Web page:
1980, Total Running Time 95 Minutes (5 X 19 Minutes)
This five-part series is primarily intended for use in secondary schools. Using micro-photography it explores a range of marine environments including an estuary, a coral reef, a pond, the shoreline and a man-made solar salt field. We see how various plants and animals adapt, feed and reproduce in order to survive the unique conditions in their ecosystem.
Estuaries Using micro-photography this film shows the variety of marine animals and plants that thrive within estuaries, one of the most productive natural systems in the world. This junction, where fresh water from a river meets the salt water of the sea, is an important nursery and breeding ground. Filmed at Port Stephens on the central coast of NSW, it examines a mangrove environment and details the life cycles of prawns and oysters.
Galaxy in the Sea, The Using micro-photography this film takes a close-up look at Australia’s Great Barrier Reef. As well as the wide variety of coral types, it shows other life on the reef including sea anemones, clams, sea stars, sea horses and sea slugs. One of the highlights is a look at the life-cycle of the Spanish Dancer (Hexabranchus sanguineus), a very large and colorful sea slug, as seen through the microscope.
Place of Compromise, A Few living things have to survive in such a changeable environment as the shoreline. The area where land meets sea creates many problems for a species, such as dealing with tidal change, wave motion, sharp rocks, rain, salt deposits and temperature variations. Using micro-photography, this program takes a close-up look at how different plants and animals survive, obtain their nourishment and reproduce. It provides a general introduction to the Australian seashore and its creatures, including sea squirts, barnacles, plankton, sea worms, starfish, periwinkles, seaweed and anemones.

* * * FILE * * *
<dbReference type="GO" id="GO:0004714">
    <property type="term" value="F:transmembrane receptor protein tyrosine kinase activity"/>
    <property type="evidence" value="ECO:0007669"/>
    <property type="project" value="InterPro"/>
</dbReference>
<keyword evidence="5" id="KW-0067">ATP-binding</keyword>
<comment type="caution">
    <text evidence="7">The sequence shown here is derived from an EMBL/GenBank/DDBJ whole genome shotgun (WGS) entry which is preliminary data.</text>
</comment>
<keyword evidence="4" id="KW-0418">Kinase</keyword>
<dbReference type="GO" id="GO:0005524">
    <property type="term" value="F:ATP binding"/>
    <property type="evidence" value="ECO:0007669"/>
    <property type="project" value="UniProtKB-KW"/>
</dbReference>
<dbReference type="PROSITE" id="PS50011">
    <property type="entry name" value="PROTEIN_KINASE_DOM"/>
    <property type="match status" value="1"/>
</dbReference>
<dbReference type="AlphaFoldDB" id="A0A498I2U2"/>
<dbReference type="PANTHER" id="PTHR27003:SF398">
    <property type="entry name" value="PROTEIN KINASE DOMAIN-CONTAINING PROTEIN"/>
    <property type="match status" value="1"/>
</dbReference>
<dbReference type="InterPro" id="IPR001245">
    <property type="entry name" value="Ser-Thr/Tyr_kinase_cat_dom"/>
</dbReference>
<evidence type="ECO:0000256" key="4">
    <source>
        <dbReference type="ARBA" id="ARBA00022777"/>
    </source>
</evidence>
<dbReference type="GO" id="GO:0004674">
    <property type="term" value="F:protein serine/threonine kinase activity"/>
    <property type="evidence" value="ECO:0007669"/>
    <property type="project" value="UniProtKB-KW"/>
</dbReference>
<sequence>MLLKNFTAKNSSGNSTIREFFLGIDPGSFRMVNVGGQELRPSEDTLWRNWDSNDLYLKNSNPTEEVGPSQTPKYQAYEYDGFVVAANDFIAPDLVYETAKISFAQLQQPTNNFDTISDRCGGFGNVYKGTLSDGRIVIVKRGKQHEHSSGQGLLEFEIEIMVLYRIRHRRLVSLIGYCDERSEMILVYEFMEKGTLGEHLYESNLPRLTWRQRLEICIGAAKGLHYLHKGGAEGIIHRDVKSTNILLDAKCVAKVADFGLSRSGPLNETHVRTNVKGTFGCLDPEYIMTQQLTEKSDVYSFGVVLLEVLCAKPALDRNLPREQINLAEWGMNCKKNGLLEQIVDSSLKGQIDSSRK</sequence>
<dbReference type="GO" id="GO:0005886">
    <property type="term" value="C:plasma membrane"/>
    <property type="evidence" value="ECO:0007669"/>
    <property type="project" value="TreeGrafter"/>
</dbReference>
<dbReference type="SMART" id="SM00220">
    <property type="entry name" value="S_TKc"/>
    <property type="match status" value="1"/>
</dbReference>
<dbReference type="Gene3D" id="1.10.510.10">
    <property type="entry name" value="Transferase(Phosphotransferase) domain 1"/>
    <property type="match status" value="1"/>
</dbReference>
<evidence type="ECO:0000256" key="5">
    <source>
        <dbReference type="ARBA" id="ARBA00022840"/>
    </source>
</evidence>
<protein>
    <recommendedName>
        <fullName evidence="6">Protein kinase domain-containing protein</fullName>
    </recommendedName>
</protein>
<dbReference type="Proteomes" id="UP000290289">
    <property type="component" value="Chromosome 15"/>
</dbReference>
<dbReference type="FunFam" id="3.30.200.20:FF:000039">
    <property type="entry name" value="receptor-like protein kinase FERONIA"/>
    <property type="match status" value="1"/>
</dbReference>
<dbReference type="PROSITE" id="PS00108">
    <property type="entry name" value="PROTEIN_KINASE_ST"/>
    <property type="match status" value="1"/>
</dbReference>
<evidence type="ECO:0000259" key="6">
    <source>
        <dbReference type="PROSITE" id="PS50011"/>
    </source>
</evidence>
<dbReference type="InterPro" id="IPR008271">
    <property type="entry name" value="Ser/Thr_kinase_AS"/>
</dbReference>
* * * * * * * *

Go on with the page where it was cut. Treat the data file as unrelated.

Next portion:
Pond Zero A study of the unique effects on marine life of a solar salt field that was constructed in the Pilbara region of Western Australia. As the tidal flats were closed to the ocean, marine life was trapped. Plants and animals (algae and fish) were forced to deal with the increasing salinity or die. Some species adapted and multiplied; others became tolerant of the new conditions but were unable to breed.
Small Body of Still Water, A It matters little to organisms whether their freshwater environment occurs naturally or is man-made, provided their life support elements of sun, water and oxygen are present. This program was filmed in a long-established man-made water supply pond in the Blue Mountains, west of Sydney. Using micro-photography it examines life within a single drop of water; the importance of algae in the food chain; the process of photosynthesis; and the life cycles of a dragonfly and frog - two animals that begin life in water then move to land.
A Film Australia Production. © 2011 National Film and Sound Archive of Australia.
Director/Cinematographer: Dietmar Fill
Additional Photography: George Alexander, Walter Deas (underwater camera), Peter Viskovich
Running Time: 95 Minutes
Classification: Exempt from classification
Curriculum Links: Aquatic Ecosystems; Biodiversity; Coral Reef, Microbial & Estuarine Ecology; Environmental Science; Macrophotography; Marine and Coastal Studies; Marine Biology; Science; SOSE/HSIE.